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Face Detection and Understanding Reference FramesDescription: Shows how to use the face detection tool and how to manipulate reference frames.
Tutorial Level: BEGINNER
Next Tutorial: Running Behaviors from RViz
Frames of Reference: Your Left is My Right, Your Right is My Left
Frames of reference in RCommander and on the PR2 robot defines coordinate systems by which measurements about the physical world are made. As such each link of the robot and sensor has a reference frame. This is so that different parts of the robot can communicate with other parts coherently, a situation similar to what happens in everyday life when you try to give directions to another person. His or her left might be your right and vice versa. For the robot this is just slightly more complicated. Instead of having to worry about only what is left or right, we have to pay attention to what is backward, forward, up, and down.
Each reference frame on the robot defines which directions the X, Y, and Z axis point. To see an example of the robot's active reference frames enable the TF display in RViz by clicking on Add at the bottom of the display panel, then click on TF. A large number of reference frames will appear. You should see something similar to the above video. The display represents the frames as 3 colored lines Red, Green and Blue for the frames X, Y, and Z (use the mnemonic RGB XYZ to keep this straight). Fortunately, we will only need a handful of these frames.
Detecting a Face
RCommander for the PR2 comes with a tool for detecting faces. Activate it by going to the Origin tab, then click on Detect Face. When the face detector sees a human face, it will produce a 3D point estimate of where it thinks the face is. However, it would be really nice to be able to tell the robot to move relative to this point if we, for example, want to hand over an object to this person by saying that the robot should move its gripper to be 30 cm away from, 20 cm to the right of, and -20 cm underneath the face. To do this we will need to turn the singular 3D point into a frame.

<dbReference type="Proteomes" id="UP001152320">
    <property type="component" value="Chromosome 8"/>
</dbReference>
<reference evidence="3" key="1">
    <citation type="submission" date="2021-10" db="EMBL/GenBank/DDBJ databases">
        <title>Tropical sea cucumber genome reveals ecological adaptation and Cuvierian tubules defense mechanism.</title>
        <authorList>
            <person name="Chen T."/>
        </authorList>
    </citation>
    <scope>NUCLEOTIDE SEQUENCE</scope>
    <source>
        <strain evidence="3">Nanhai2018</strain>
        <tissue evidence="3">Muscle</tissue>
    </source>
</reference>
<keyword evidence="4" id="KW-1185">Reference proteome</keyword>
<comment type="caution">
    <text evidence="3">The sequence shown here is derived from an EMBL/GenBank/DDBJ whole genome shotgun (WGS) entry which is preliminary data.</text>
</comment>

SHOW FIGURE OF DETECTED FACE
For this purpose, the Detect Face tool as the option Orientation Frame. Instead of stopping with just the 3D point, it will use the orientation of a pre-defined frame on the robot along with the 3D point to create a frame. After detecting a face, the face detector will then create a new frame with the same name as the name of the face detector node (see above). Finally, an additional option is Timeout which specifies how long in seconds the module should look for a face. Let's reduce the timeout to 10 seconds, then add this node to our behavior (click the big Add button).
Moving to the Detected Face
Now that we have a node that will produce a face frame, let's get the robot to move its gripper to the face but at a specific distance away. To do this we will use the Position Priority tool (Manipulation tab).
Open the frame drop-down box to look at all the available frames. Our face_detect0 frame will not be in this list yet as the face detect node have not detected a face. To do this, point the PR2's head in the general direction of a person (or a picture of a person), then click on the face detect node (not the face detect button) then click run. If all goes according to plan, you will see a message in the status bar that says succeeded. Now, go back to the Position Priority tool and select face_detect0 as the frame. Verify that the detected face is where you think it should be by selecting the TF display in RViz, and checking the box for face_detect0. You will now see a set of R(ed)G(reen)B(lue) lines where the face was detected. If there are too many other frames uncheck the display all frames option (TODO: find out what this option is called exactly).
After doing this, the position and orientation fields will now be described as being relative to the face_detect0 frame. Since it's hard to guess a set of number that will work well here, use the RViz display to move the PR2's gripper to a place near the face that you want to robot to move to later then click Current Pose. This will populate these fields with the current pose of the gripper with respect to the face. Now add the node to your robot behavior by clicking Add then connect the face_detect0 node to it.
Congratulations! You now have a basic two action behavior that detects a face then move the robot's hand to it. Try this out by moving the robot a little bit then click Action and Run. The robot should have tried to keep its gripper relative to the face.